Why is this page text-only?

« Broadband Speed About Latency Not Bandwidth | Main | Must-Attend Event: "Setting a High Standard for Broadband Stimulus Funding" »

April 30, 2009 5:27 PM

WildBlue Should NOT Get Stimulus Dollars for R&D; (Same With BPL)

Goodness gracious, the broadband stimulus is starting to get absurd. Check out this article about WildBlue trying to position itself for stimulus dollars.

They want money from the BTOP program to "develop" a new satellite broadband service. Not "deploy" but "develop." Even better, they admit that even if they get this government funding it'll take "about" three years to translate that support into offering improved broadband services to customers. And I can't help but think what that really means is "at least" three years assuming everything goes right, but potentially longer if anything goes awry, which has happened in the company's past with the first satellites they put into space.

Are you freaking kidding me? Have they totally missed the point of the stimulus package?

The BTOP program is supposed to be about spurring deployment now, not in a few years. There are even specific provisions saying that the money's supposed to be spent within two years of receiving it.

This story gets fishier the more you consider the details. For example, WildBlue claims that the two satellites it currently operates can serve about 750,000 subscribers at current speeds. And yet earlier in the very same article they admit that "the take-rate of its current service has reached a point where it's starting to experience capacity constraints. The company serves 400,000 customers..." Notice a bit of a disconnect there?

Another issue is the speed they're delivering now and want to deliver. Their current top-end package only goes up to 1.5Mbps down and 256Kbps upstream, and it costs $80 a month. They claim their new and improved satellite will be able to deliver up to 18Mbps down but they make no mention of how much upstream capacity that means. They've even admitted in this article that that 18Mbps is a pipe dream, with speeds topping out at 10Mbps being more likely. And who knows how much that top-end service will even cost.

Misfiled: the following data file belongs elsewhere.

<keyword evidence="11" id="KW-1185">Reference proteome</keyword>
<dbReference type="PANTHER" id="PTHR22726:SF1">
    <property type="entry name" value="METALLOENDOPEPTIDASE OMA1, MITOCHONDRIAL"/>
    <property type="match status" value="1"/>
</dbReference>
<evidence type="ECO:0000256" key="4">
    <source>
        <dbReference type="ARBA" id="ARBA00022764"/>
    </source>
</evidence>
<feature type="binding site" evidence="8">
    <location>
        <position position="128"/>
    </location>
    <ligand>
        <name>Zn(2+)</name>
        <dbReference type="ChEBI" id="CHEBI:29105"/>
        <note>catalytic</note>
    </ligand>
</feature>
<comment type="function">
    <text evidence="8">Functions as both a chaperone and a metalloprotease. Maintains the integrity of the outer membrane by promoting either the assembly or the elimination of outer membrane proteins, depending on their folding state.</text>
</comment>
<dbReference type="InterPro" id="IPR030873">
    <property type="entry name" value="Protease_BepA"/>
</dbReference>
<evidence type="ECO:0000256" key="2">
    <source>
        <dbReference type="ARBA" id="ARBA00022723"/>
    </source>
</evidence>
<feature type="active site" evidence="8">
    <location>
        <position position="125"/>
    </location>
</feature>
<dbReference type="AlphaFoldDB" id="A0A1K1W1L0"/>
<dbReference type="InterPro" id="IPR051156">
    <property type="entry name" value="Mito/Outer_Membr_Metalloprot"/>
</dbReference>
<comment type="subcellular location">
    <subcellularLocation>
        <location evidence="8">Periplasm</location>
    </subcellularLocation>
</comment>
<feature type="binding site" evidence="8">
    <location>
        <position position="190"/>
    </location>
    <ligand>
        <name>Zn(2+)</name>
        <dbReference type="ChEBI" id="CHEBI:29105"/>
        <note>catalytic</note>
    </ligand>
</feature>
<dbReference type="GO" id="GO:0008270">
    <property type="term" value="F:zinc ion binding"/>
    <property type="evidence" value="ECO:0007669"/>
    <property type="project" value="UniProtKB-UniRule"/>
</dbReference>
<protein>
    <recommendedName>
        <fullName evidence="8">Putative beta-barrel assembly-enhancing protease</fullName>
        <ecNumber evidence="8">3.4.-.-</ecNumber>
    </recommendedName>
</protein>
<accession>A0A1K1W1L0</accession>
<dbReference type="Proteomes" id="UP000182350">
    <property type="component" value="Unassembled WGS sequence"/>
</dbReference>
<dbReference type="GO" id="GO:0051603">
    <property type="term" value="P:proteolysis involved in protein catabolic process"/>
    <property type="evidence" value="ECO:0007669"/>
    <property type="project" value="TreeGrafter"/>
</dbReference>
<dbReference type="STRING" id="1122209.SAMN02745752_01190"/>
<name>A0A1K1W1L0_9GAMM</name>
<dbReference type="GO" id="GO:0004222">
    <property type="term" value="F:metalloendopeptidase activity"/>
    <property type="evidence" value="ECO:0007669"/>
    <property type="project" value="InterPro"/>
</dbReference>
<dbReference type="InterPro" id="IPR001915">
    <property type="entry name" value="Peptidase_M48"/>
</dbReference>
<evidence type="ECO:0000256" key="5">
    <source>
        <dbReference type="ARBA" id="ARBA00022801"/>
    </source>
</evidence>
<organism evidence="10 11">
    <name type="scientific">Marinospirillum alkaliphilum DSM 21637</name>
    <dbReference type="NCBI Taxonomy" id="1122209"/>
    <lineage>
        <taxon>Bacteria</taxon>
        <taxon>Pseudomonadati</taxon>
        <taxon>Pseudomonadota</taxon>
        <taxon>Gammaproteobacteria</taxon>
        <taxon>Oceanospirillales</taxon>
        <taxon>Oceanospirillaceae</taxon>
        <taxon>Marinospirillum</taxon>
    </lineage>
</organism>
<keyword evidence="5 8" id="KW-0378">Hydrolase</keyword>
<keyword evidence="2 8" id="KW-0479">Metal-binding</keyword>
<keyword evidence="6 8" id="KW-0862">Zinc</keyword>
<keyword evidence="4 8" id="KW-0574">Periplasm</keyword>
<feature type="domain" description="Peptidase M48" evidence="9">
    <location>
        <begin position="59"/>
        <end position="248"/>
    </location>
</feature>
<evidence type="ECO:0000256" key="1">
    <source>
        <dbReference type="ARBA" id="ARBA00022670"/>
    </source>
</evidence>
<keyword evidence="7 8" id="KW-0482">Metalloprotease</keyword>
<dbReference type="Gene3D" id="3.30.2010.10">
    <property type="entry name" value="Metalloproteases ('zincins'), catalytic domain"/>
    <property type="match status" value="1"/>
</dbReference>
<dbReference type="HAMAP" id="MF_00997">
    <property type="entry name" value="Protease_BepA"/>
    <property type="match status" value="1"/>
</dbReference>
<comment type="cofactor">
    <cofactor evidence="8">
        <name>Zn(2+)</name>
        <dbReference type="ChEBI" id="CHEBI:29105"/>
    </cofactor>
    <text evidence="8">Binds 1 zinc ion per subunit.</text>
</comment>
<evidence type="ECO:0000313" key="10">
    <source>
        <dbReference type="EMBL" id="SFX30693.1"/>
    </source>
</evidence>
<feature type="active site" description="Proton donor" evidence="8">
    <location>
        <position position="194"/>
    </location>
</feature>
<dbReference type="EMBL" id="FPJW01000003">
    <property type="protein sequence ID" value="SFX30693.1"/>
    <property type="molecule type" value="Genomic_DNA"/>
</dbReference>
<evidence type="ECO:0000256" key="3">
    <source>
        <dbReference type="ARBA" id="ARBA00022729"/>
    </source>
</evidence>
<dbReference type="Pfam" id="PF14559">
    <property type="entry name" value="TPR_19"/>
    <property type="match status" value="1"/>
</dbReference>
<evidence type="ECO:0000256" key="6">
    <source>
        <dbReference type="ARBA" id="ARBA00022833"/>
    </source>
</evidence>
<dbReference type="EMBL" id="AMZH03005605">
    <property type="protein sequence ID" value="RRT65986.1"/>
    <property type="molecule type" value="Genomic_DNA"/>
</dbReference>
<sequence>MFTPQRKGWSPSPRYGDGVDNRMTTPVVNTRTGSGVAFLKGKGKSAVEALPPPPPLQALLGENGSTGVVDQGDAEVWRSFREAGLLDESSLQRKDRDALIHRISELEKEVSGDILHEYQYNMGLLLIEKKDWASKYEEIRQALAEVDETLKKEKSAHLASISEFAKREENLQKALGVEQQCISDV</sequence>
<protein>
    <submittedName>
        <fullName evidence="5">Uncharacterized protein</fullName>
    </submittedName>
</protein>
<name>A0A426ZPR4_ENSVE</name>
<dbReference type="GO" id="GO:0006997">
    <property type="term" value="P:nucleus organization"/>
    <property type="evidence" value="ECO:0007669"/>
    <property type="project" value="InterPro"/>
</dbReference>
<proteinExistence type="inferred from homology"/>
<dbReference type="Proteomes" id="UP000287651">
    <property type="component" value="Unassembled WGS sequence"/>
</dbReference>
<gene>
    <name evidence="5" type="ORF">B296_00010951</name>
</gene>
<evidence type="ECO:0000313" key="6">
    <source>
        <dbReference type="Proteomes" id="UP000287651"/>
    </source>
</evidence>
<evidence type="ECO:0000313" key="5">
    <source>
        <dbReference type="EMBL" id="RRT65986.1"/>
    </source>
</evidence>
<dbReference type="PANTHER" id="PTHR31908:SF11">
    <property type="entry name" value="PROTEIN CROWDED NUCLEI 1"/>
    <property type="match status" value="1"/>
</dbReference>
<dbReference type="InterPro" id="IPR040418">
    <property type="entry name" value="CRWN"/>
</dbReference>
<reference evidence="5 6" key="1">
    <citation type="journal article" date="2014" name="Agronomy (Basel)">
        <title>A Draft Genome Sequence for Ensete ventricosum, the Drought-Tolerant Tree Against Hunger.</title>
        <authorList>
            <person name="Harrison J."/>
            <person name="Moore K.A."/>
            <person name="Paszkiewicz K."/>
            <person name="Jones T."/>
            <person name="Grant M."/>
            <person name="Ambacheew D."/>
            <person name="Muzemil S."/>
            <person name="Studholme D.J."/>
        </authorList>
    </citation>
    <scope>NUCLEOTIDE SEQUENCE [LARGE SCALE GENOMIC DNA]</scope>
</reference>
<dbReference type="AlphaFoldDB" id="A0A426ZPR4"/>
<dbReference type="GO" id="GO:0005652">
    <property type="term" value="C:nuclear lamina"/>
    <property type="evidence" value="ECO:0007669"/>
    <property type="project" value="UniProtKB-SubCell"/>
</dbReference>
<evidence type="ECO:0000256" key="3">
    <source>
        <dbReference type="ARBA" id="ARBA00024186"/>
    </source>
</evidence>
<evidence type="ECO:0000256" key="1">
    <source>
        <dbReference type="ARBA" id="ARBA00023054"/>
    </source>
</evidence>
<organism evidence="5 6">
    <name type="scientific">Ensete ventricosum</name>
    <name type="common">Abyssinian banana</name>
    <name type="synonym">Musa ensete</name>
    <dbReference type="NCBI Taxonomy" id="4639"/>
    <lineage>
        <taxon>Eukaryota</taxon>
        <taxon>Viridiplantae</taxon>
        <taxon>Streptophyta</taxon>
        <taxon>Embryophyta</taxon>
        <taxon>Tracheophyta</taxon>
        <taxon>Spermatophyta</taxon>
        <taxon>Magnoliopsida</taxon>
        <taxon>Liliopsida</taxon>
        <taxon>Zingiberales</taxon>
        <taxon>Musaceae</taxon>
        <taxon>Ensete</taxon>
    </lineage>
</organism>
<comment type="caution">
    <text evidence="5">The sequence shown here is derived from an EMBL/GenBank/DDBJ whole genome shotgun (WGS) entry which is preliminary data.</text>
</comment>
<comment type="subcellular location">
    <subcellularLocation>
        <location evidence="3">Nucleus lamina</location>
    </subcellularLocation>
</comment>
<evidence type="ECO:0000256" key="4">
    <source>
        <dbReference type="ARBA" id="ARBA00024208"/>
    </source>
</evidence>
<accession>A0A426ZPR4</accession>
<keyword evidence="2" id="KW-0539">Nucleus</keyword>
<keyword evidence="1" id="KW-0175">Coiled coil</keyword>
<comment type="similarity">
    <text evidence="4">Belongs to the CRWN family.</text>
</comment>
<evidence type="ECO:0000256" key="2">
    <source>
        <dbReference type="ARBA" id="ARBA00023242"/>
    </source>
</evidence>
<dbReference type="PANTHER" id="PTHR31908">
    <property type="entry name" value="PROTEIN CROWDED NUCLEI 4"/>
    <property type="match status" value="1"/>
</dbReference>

So let me see if I'm understanding this correctly: WildBlue wants tens if not hundreds of millions in government handouts to do R&D; for a service that may or may not be ready to start serving customers in three years offering service that may or may not deliver download speeds up to 18Mbps that they haven't disclosed how much upload capacity it will have nor how much the service will cost.

To be brutally honest, that sounds like an even more foolish way to spend limited broadband stimulus dollars than investing in BPL (broadband over power lines). And at least satellite's been proven to work on a large scale whereas BPL has not.

My point in calling out WildBlue is not to denigrate satellite technology or even BPL. It's to shine a light on the fact that we need to be focusing government support on technologies that can get rural residents connected sooner rather than later, and that we shouldn't be risking these resources on unproven technology plays that don't at least put us on a path towards a bigger, better tomorrow.

I think that's the thing that gets me the most: these technologies have clear limitations. Even if this WildBlue project or a BPL project like the one IBM's pushing works the best we can hope for is that they get people online with the speeds that are available today. But what about the speeds and capacity that's going to be needed by tomorrow's generation of applications? How can we be satisfied with good enough connectivity and not bringing the best networks to all Americans.

That's not broadband I can believe in. And these are not the kinds of projects that should receive stimulus dollars.

Del.icio.us Digg Yahoo! My Web Seed Newsvine reddit Technorati


TrackBack URL for this entry:

Post a comment

(If you haven't left a comment here before, you may need to be approved by the site owner before your comment will appear. Until then, it won't appear on the entry. Thanks for waiting.)